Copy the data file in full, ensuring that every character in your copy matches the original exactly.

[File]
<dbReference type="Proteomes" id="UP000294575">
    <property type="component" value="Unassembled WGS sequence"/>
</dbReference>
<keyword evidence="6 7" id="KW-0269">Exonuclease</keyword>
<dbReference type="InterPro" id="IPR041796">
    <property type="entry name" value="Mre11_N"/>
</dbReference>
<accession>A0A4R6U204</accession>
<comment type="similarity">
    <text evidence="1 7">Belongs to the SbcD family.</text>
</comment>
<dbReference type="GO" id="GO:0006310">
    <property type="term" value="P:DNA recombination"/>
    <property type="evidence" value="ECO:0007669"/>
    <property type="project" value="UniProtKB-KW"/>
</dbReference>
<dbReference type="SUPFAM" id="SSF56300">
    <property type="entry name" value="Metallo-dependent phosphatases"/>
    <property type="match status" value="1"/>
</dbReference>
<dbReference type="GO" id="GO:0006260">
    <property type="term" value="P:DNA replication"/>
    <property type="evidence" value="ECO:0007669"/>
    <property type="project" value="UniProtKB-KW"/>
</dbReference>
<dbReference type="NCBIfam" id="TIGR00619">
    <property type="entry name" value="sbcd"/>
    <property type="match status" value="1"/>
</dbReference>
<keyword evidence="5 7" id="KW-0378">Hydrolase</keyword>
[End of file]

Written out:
<dbReference type="Proteomes" id="UP000294575">
    <property type="component" value="Unassembled WGS sequence"/>
</dbReference>
<keyword evidence="6 7" id="KW-0269">Exonuclease</keyword>
<dbReference type="InterPro" id="IPR041796">
    <property type="entry name" value="Mre11_N"/>
</dbReference>
<accession>A0A4R6U204</accession>
<comment type="similarity">
    <text evidence="1 7">Belongs to the SbcD family.</text>
</comment>
<dbReference type="GO" id="GO:0006310">
    <property type="term" value="P:DNA recombination"/>
    <property type="evidence" value="ECO:0007669"/>
    <property type="project" value="UniProtKB-KW"/>
</dbReference>
<dbReference type="SUPFAM" id="SSF56300">
    <property type="entry name" value="Metallo-dependent phosphatases"/>
    <property type="match status" value="1"/>
</dbReference>
<dbReference type="GO" id="GO:0006260">
    <property type="term" value="P:DNA replication"/>
    <property type="evidence" value="ECO:0007669"/>
    <property type="project" value="UniProtKB-KW"/>
</dbReference>
<dbReference type="NCBIfam" id="TIGR00619">
    <property type="entry name" value="sbcd"/>
    <property type="match status" value="1"/>
</dbReference>
<keyword evidence="5 7" id="KW-0378">Hydrolase</keyword>